There is a new breed of bond in the fixed income world. It’s different, it’s bold – it’s the so-called ‘green bond’ market. As the drive towards environmental, social and governance (ESG) investing continues to gather pace, policy makers and investors alike are waking up to the importance – and benefits – of green bond investing.
Evolution of the green bond market
Like any other bond, green bonds are fixed income instruments that aim to raise funds for new and existing projects through the debt capital markets. Typically, the bond issuer will raise a fixed amount of capital from investors over a set period of time. They then repay the capital with an agreed level of interest payments until the bond matures. Green bonds are no different, with one exception: projects have environmentally sustainable benefits at their core.
ESG and socially responsible investing (SRI) have been around for some time, but the concept of green bonds is relatively new. The World Bank and European Investment Bank (EIB) sowed the seeds back in 2007. Growth was slow in the early years but the message to the private sector was made clear; it’s now down to financial markets and institutions to do their bit in the battle against climate change.
2013 was an important year. Issuance exploded, mainly driven by the issuance of corporate green bonds. There’s been no looking back since. Large institutional investors are showing interest and international support for green bonds is mounting. And the burgeoning demand is being met, primiarily by banks issuing green bonds to finance their own sustainable credit lines. Companies are always looking for ways to become greener too. Apple Inc is the most recent company to hit the green headlines with a US$1bn issue - its second within the last 12 months.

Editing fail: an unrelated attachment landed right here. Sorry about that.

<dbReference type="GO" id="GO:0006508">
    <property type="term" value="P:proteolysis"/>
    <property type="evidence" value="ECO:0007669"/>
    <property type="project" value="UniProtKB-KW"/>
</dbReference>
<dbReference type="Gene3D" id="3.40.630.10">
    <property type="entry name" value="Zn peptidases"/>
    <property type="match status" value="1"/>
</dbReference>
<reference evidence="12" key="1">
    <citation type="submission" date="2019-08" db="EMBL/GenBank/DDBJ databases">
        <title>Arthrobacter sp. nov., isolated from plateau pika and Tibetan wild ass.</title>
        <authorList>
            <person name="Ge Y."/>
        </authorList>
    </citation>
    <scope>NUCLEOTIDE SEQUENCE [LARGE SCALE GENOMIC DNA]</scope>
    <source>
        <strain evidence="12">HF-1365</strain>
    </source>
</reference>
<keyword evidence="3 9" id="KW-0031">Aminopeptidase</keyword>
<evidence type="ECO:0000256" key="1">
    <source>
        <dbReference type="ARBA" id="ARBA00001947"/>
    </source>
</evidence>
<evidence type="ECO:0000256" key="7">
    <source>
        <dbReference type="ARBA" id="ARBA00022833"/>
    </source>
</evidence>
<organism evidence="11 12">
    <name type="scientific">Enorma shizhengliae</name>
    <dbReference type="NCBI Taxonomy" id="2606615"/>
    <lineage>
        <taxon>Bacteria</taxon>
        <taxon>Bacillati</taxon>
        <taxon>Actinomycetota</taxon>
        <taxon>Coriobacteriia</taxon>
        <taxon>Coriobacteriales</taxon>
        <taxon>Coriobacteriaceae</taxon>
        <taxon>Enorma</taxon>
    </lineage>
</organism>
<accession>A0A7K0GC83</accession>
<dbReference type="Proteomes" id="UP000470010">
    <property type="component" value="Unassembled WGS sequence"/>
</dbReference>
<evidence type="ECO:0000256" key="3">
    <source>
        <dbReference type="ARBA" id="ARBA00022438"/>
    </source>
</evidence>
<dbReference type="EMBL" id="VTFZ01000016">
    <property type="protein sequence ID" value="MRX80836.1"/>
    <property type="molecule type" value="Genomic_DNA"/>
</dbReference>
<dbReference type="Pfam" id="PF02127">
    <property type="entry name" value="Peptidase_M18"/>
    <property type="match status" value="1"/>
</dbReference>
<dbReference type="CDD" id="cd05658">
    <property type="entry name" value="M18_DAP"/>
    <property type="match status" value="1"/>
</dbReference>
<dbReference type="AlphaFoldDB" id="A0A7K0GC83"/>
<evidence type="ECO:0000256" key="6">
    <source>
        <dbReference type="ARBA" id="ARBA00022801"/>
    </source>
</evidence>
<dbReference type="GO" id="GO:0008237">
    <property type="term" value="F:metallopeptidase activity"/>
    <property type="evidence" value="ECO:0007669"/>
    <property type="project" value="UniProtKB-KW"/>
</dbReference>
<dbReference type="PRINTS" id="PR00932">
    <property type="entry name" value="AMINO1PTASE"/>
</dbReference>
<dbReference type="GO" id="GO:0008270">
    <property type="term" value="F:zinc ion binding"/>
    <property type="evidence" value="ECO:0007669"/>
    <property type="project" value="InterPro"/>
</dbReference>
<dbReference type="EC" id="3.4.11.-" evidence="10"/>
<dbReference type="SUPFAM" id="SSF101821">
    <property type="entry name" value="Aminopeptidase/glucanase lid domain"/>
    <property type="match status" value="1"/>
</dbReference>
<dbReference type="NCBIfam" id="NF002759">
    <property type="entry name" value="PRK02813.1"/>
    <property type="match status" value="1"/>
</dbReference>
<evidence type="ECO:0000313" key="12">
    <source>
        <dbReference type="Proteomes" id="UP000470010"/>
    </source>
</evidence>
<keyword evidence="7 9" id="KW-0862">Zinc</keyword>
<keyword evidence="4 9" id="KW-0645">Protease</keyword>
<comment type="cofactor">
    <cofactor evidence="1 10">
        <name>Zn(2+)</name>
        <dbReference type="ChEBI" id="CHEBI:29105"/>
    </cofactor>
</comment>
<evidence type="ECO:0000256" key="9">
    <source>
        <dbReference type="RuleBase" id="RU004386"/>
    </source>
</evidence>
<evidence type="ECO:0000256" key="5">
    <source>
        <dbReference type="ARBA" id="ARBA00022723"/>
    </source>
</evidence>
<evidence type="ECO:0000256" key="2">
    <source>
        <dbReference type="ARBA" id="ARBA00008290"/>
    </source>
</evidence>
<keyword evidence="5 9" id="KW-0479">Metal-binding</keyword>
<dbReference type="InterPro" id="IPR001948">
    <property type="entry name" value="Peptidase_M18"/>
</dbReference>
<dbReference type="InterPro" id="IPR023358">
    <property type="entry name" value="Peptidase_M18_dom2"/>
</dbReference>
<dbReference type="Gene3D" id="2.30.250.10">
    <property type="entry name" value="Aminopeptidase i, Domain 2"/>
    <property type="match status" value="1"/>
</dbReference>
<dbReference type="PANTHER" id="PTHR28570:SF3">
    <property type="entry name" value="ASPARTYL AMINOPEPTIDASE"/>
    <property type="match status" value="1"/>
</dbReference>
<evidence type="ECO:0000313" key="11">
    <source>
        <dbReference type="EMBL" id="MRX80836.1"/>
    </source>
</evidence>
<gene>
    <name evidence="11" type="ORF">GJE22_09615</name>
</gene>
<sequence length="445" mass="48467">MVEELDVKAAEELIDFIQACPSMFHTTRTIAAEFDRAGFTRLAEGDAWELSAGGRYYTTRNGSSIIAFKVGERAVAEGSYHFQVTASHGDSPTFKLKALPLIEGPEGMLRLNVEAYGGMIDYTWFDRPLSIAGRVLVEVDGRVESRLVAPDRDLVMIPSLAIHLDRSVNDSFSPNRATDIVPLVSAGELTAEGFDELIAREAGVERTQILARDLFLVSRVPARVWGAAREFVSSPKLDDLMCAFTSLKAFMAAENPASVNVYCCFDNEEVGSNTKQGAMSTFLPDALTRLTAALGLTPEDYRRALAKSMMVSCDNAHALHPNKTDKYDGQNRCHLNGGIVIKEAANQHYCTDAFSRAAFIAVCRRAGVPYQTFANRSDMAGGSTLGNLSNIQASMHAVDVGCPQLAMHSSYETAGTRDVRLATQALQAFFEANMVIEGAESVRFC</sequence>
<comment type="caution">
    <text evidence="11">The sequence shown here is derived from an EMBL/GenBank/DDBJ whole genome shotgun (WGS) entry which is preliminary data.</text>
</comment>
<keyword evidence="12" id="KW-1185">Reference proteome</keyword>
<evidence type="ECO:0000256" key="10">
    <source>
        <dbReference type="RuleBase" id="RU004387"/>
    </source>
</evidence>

But it’s not just banks and companies getting involved. Municipalities and even governments are joining the party. In December last year, Poland issued the first ever sovereign green bond. France followed with a €7bn raise in January – the largest single green bond sale to date – and Nigeria, Bangladesh, Morocco and the Philippines are all lining up for issues this year.
From strength to strength
The green bond market currently stands at around US$200bn in size.
While still a minute fraction of the fixed income universe, this figure reflects a doubling of growth annually since 2013. The trend is expected to slow marginally this year, although Moody’s still forecasts issuance of US$120bn. This exceptional growth is indicative of the rising recognition of climate risks as well as the raw appetite for ESG-themed strategies and green bonds.
The Paris Agreement of December 2015 was a key milestone in the green bond movement. Signed by 197 countries, and ratified by 148 at the time of writing, the global action plan brings nations into a common cause to undertake ambitious efforts to combat climate change and adapt to its effects. The central aim is to limit global warming to well below two degrees by 2100.
President Donald Trump’s decision to withdraw the US from the deal sparked outrage among government bodies and policy makers globally. But while many will see this as a blow, Trump’s decision to bet against science and diplomacy is motivating the private sector to take over where the government is failing; in the two weeks following the President’s decision to exit the Agreement, the market responded by issuing bonds worth US$7.2bn. Furthermore, the US is just one of the many countries that have signed up, and the rest of the world has rallied further in support of the Paris Agreement.